本期原著选自The Economist 2017-02-25的小说Clean energy’s dirty


Clean energy’s dirty secret

The renewables【1】 revolution is wrecking【2】 the
world’s electricity markets. Here’s what to do


【1】renewables 可再生财富

ERC成员Viraphol Jirapraditkul表示:

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ALMOST 150 years after photovoltaic cells【3】 and wind
were invented, they still generate only 7% of the
world’s electricity. Yet something remarkable is happening. From being
peripheral to the energy system just over a decade ago, they are now
growing faster than any other energy source and their falling costs
are making them competitive with fossil fuels【5】. BP, an oil
firm, expects renewables to account for half of the growth in global
energy supply over the next 20 years. It is no longer
far-fetched【6】 to think that the world is entering an era of
clean, unlimited and cheap power. About time, too.


【3】photovoltaic cell光伏电瓶


【4】wind turbine风力涡轮机

New regulations drafted by Thailand officials demand that electricity
producers using blockchain be charged additional fees. Government
regulators fear an explosion in independent power generation will lead
to a reduction in revenue.

【5】fossil fuel化石燃料,矿物燃料

Electricity Generating Authority of Thailand (EGAT) has demanded the
fees be paid as a subsidy for potentially destabilizing effects
blockchain technology brings, Nikkei Asian Review reports.

【6】far-fetched 牵强附会,不敢相信 无法相信的

“The number of household solar rooftop power generators is increasing
rapidly. That’s why the Energy Regulatory Commission (ERC) needs to
develop regulation that is fair for everybody,” declared ERC member
Viraphol Jirapraditkul.

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There is a growing number of Thai companies leveraging distributed
ledger technology (DLT) to help homeowners profit from rooftop solar
systems. A new generation of blockchain-savvy consumers is muscling the
state-owned utilities out of profits by buying and selling surplus solar
energy on decentralized peer-to-peer (p2p) energy markets.

There is a $20trn hitch【7】, though. To get from here to there
requires huge amounts of investment over the next few decades, to
replace old smog-belching【8】 power plants and to upgrade the
pylons【9】 and wires that bring electricity to consumers.
Normally investors like putting their money into electricity because
it offers reliable returns. Yet green energy has a dirty secret. The
more it is deployed, the more it lowers the price of power from any
source. That makes it hard to manage the transition to a carbon-free
future, during which many generating technologies, clean and dirty,
need to remain profitable if the lights are to stay on. Unless the
market is fixed, subsidies to the industry will only grow.

As the markets grow bigger, less electricity is being purchased directly
from the state-run utilities, meaning less profits for the traditional
power industry.

【7】hitch钩住(v),困难,故障,结(n);get hitched 结婚

Here, we are witnessing the decentralization of the energy sector, in
Thailand at least. Andreas Antonopolous thinks that this is one of the
“most important trends in human history.” Despite the benefits of p2p
energy markets, the fact that governments can just impose additional
fees to compensate puts a real dampener on things.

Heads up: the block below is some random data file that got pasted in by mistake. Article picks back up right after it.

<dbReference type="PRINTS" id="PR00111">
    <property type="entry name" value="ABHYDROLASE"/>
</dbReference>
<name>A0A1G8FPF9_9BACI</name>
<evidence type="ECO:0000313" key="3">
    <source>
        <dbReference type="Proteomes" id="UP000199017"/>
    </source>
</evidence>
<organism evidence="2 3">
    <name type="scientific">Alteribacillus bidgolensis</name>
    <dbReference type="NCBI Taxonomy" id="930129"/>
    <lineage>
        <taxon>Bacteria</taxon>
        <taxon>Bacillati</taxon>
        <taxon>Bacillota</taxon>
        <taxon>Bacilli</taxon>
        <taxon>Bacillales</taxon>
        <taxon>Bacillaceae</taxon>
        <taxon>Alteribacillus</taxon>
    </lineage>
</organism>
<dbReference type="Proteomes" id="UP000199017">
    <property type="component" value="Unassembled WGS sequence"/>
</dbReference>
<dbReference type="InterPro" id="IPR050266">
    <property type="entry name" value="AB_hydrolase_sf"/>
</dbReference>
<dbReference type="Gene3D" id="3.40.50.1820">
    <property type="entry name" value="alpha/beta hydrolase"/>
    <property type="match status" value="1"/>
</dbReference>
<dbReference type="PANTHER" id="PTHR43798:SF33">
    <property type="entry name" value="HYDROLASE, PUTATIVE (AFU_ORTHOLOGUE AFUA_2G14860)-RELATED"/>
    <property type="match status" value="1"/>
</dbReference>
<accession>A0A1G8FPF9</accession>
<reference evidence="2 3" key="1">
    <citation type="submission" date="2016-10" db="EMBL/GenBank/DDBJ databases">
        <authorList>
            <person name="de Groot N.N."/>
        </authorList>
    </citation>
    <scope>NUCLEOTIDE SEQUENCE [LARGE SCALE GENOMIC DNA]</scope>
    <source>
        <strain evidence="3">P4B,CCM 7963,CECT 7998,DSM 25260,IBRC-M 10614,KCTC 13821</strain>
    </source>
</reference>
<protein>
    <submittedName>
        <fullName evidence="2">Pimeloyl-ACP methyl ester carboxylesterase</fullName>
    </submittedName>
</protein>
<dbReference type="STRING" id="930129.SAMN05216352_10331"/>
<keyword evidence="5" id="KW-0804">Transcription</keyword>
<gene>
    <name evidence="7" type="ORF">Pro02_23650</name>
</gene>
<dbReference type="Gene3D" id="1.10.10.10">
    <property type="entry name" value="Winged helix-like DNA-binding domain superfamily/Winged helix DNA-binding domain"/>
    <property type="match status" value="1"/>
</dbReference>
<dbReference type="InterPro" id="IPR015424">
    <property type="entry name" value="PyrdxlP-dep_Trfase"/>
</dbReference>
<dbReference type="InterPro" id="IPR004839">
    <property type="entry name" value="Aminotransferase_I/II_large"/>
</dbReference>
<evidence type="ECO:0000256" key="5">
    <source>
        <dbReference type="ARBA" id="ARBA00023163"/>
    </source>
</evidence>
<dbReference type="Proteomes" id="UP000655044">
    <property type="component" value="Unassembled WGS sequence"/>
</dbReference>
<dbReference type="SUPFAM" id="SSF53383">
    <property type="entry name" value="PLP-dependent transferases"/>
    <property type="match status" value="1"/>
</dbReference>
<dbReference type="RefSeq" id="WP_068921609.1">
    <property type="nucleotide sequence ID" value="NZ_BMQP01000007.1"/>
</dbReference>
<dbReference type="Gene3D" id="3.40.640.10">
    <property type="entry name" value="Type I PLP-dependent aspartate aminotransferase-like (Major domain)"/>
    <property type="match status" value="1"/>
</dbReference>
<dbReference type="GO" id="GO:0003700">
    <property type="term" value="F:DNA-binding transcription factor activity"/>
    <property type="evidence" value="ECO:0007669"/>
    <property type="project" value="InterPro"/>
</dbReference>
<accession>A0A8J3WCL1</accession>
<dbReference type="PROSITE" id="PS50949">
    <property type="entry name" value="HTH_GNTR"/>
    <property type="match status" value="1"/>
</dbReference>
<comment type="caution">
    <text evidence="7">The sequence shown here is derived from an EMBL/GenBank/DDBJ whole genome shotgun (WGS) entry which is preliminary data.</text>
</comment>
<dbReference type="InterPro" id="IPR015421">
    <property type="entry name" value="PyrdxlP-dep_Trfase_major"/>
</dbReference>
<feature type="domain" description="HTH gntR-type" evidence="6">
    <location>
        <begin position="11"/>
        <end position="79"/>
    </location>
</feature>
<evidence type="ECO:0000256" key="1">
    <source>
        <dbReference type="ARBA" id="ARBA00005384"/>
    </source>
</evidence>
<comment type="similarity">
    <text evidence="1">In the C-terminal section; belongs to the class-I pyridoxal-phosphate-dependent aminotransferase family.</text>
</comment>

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It was only a year ago that Thailand rolled back strict restrictions on
non-government solar power generation. Bangkok Post reported that the
Thai government allowed households and businesses to sell surplus energy
generated by solar panels back to EGAT last September, but I guess it
didn’t count on blockchain being adopted by the p2p energy community so



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Policymakers are already seeing this inconvenient truth as a reason to
put the brakes on renewable energy. In parts of Europe and China,
investment in renewables is slowing as subsidies are cut
. However, the solution is not less wind and solar. It is
to rethink how the world prices clean energy in order to make better
use of it.

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【10】cut back (on sth)削减,减少

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Shock to the system

At its heart, the problem is that government-supported renewable
energy has been imposed on a market designed in a different era. For
much of the 20th century, electricity was made and moved by vertically
integrated, state-controlled monopolies. From the 1980s onwards, many
of these were broken up, privatised and liberalised, so that market
forces could determine where best to invest. Today only about 6% of
electricity users get their power from monopolies. Yet everywhere the
pressure to decarbonise【11】 power supply has brought the state
creeping back into【12】 markets. This is disruptive for three
reasons. The first is the subsidy system itself. The other two are
inherent to the nature of wind and solar: their intermittency and
their very low running costs. All three help explain why power prices
are low and public subsidies are addictive.


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【12】creep in/into sth 开头发生(或影响)

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First, the splurge【13】 of public subsidy, of about $800bn
since 2008, has distorted the market. It came about for noble reasons—
to counter climate change and prime the pump【14】 for new,
costly technologies, including wind turbines and solar
. But subsidies hit【16】 just as electricity
consumption in the rich world was stagnating because of growing energy
efficiency and the financial crisis. The result was a glut【17】
of power-generating capacity that has slashed the revenues utilities
earn from wholesale power markets and hence deterred investment.


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【14】prime the pump投资振兴

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